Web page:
Year of the Zombie

George Romero’s Night of the Living Dead showed a new society devouring the old.

Illustrations by Christoph Kleinstück.

The most radical film of 1968 wasn’t French — it was a low-budget horror feature made in Pittsburgh, PA. First-time feature director George A.  Romero later said, regarding the way Night of the Living Dead seemed to reflect so many aspects of the violence and despair of that year, that this film like all his zombie films were “snapshots of the time they were made.”

A political lefty living and working in what he called the “dead towns” of Rust Belt Pennsylvania, Romero knew that aspects of the film would be recognized as highly topical. For example, during production, he and his filmmaking partners referred to the harrowing last sequence of the film as the “Search and Destroy” sequence, borrowing language and imagery from the Vietnam War familiar to everyone from tv news coverage. Later when they delivered the final cut of the film to the lab for processing, they heard announced on the car radio the assassination of Martin Luther King Jr. Recalling that Night ends with its protagonist, a black man, gunned down by a white man, they wondered in the guilty manner of obsessed film-makers if this latest horrific real-life event would hurt the film, or help it.

Romero was an ambitious filmmaker, and had hoped to make art films, but could never raise enough money. He and his partners in Latent Image, a Pittsburgh company specializing in tv advertisements, finally agreed that making a “monster movie” seemed like a practical way to finance a low-budget film and get it seen. They little suspected that they’d eventually be given credit for the radical recreation of the zombie film genre that, pre-Romero, focused on the figure of the Haitian “voodoo zombie.”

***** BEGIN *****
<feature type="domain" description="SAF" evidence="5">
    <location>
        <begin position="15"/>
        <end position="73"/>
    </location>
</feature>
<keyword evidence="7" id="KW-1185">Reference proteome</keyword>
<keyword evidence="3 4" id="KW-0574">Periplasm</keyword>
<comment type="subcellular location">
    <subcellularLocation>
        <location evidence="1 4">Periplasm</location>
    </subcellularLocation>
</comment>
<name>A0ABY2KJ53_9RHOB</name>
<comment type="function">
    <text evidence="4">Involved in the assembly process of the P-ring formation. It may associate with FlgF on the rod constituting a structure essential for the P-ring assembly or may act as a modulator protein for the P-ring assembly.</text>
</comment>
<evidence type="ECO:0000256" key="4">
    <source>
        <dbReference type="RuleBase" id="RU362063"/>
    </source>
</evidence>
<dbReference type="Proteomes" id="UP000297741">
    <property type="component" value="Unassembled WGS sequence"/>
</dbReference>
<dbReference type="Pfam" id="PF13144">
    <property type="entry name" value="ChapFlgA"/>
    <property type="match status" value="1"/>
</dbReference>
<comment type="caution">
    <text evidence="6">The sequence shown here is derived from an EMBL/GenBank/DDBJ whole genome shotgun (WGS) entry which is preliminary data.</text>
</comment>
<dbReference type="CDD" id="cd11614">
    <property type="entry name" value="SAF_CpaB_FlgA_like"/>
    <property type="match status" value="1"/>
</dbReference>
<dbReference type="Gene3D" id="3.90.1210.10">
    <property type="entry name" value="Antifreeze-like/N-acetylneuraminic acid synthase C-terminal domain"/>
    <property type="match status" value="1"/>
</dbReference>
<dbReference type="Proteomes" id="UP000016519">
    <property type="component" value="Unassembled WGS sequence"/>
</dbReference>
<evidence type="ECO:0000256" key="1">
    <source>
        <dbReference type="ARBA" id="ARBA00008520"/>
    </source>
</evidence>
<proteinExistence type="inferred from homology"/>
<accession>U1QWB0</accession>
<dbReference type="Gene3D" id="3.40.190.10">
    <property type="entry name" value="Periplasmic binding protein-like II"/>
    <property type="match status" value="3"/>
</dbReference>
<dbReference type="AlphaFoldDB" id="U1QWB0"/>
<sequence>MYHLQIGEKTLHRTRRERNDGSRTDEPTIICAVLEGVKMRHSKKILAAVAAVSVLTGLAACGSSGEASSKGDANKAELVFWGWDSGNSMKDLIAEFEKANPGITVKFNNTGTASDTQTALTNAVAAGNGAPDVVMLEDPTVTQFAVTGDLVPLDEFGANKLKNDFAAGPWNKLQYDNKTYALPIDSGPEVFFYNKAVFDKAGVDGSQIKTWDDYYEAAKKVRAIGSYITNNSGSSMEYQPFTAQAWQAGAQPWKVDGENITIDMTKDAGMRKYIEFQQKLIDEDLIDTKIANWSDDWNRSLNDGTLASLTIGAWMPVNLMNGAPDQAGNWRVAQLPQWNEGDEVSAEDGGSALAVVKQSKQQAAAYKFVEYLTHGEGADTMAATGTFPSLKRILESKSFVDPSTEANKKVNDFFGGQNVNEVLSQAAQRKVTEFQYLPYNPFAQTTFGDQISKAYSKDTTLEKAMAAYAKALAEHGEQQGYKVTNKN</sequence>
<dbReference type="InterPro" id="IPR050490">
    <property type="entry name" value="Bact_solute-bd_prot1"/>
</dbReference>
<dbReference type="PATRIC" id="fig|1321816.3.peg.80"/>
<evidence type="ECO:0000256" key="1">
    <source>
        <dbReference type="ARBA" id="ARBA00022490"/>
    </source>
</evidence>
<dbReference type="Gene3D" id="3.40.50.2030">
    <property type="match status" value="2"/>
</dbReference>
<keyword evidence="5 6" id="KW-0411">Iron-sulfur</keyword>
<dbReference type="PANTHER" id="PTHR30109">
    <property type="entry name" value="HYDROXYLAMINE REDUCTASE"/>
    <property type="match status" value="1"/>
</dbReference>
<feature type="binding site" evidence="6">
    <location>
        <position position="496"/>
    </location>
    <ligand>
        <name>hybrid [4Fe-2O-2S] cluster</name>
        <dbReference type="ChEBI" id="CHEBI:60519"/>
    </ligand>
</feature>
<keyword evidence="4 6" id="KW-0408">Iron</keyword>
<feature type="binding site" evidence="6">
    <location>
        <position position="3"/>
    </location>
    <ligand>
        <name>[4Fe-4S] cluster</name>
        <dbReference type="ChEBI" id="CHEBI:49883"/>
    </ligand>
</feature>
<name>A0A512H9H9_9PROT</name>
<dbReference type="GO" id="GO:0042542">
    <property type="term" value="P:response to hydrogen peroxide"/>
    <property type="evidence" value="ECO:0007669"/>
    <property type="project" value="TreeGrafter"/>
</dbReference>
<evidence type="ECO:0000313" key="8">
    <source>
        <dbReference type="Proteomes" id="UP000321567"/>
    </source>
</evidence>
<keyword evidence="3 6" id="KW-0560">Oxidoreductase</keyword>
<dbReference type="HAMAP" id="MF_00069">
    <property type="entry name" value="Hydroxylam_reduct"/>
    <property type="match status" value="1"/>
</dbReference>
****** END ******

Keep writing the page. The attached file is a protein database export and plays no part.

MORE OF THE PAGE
This earlier iteration of the zombie was a legacy of the US military occupation of Haiti from 1915–1934, which was intended to quell any political turmoil that might endanger Washington’s control of the sugar industry there. During that time, Americans became enthralled by amateur anthropologists’ lurid reports of empty-eyed, somnambulistic “undead” indigenous workers seen in the fields and towns that had supposedly been revived from death and enslaved by powerful local voodoo priests. This racially charged zombie fascination led to a spate of popular books, plays, and B-movies featuring the shambling creatures in the 1930s, ’40s, and ’50s, with titles like White Zombie, I Walked with a Zombie, King of the Zombies, and Plague of the Zombies.

It was inevitable that audiences would interpret the undead cannibal creatures of Night of the Living Dead as zombies, though the word is never used in the film, and though Romero seemed to take no interest in the Haitian voodoo zombie film antecedent.